Raj Sharma, on Public Spend: ‘The government market is one of the most closed in the world’
A sense of frustration — and optimism — comes through when Raj Sharma speaks about the state of public procurement, or government contracting.
“Government markets are supposed to be open — the fact is, the government market is one of the most closed in the world, with significant barriers to entry,” says Sharma, co-founder of Public Spend Forum, a sister site of Spend Matters. “Many suppliers find it too difficult to penetrate, and end up walking away from the complexity, costliness and unyielding regulations.”
In an interview with Nancy Clinton of Spend Matters UK/Europe, Sharma details how he has dedicated much of his professional life to finding ways to improve government contracting and ways people can better interact with government.
In addition to public spend being difficult for suppliers, those on the inside have it tough too, he says.
“Government buyers and government contracting professionals have neither the time nor the resources for sufficient market research,” Sharma says. “Add to that an environment where avoiding failure at any cost is better than smart risk-taking, and we are stuck in a cycle of suboptimal outcomes.”
In 15 years of tackling public sector issues, Sharma has learned a lot and has developed some tools and ideas about how to improve interactions and results in public spend.
One of those tools is GovShop, a way for people to get free market research and supplier information.
In the interview, he also said his months of meetings and talking with buyers in government about their challenges has lead him to believe there’s a universal set of issues related to government market research. His list has three challenges:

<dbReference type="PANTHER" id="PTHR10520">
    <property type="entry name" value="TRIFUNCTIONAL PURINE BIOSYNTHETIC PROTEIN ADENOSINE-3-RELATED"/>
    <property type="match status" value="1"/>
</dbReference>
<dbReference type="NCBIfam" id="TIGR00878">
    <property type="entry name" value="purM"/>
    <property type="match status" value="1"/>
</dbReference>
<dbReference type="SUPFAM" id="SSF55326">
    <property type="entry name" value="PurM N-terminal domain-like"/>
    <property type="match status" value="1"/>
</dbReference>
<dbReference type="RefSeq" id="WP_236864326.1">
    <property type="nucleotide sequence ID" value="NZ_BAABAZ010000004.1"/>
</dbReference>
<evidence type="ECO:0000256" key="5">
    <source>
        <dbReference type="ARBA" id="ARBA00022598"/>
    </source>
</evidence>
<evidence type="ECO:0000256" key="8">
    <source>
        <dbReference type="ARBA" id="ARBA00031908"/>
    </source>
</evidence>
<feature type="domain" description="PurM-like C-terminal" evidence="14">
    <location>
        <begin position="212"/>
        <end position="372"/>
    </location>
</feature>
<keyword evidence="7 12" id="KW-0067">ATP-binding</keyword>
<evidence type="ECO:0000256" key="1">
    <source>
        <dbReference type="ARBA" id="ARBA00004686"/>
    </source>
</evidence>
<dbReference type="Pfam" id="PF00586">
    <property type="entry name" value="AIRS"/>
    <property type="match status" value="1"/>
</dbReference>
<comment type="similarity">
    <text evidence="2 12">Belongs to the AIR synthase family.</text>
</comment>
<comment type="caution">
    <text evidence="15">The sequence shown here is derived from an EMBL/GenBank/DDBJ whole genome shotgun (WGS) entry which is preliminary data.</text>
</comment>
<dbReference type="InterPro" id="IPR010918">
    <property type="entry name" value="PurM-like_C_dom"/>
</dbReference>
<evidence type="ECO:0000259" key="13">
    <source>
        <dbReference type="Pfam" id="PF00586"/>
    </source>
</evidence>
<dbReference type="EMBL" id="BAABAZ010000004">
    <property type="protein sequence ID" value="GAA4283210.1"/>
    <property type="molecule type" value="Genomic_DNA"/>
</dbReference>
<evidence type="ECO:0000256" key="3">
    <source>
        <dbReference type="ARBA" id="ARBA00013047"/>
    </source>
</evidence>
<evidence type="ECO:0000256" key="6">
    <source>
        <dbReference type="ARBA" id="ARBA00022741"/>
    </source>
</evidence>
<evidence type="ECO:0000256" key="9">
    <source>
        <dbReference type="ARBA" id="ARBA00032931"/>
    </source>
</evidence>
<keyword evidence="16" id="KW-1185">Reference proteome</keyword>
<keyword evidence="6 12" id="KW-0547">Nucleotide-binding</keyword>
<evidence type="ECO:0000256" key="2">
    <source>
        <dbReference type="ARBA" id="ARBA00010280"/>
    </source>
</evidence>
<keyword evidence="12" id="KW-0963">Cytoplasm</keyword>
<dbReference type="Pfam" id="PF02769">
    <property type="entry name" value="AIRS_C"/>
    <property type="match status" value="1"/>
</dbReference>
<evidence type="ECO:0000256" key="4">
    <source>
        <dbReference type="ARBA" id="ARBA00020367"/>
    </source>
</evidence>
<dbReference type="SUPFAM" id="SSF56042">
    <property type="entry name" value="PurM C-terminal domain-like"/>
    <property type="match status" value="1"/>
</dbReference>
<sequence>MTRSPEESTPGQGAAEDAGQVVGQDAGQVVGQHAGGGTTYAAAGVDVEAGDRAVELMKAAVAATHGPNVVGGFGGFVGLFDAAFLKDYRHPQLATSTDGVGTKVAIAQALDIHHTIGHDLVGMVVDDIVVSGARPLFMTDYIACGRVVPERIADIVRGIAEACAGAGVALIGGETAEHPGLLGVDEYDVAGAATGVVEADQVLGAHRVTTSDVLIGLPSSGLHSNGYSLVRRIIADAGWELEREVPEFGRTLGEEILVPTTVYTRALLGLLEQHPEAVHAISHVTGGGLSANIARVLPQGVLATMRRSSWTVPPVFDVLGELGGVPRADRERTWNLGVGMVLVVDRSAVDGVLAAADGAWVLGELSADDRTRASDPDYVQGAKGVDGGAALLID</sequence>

- Lack of time — government market research, and the funding required to train to do it well, is not treated as a critical aspect of public procurement. Complying with rules and “paper pushing” takes precedence over spending time on more high-value tasks, like searching for and engaging with suppliers. Time is one key issue and people don’t have enough of it.
- Fast-changing markets — by nature this applies to both the public and private sectors. From what he’s seen, government doesn’t have a defined role for market research. Where people might have a responsibility to build contracts, work with customers and manage supplier relationships, they aren’t necessarily monitoring the market at all times. The market is moving, and as suppliers enter and leave it, it’s impossible for someone to keep track of it all.
- Data fragmentation — even if they had the time to do the market research and keep an eye on market movements, the fact is, data around suppliers, in terms of who is out there, what they do, their experience and real credentials, including certifications for the critical regulations governments may have, is patchy. While some open data sources exist, many are incomplete, often with surface-level information that is not useful towards qualifying and selecting suppliers.
Sharma believes there’s power in having government work well for the people it’s meant to serve.
Governments around the world are the custodians of $10 trillion that are not being spent efficiently, and public procurement has the power to broadly influence change, he says.
“Even if we could improve the effectiveness of a small proportion of that spend,” Sharma says, “it could do a lot of good to a lot of people, and I believe create a better world for everyone.”
Read the full interview here: Working Toward a More Open and Accessible Public Sector Marketplace — for Suppliers and Buyers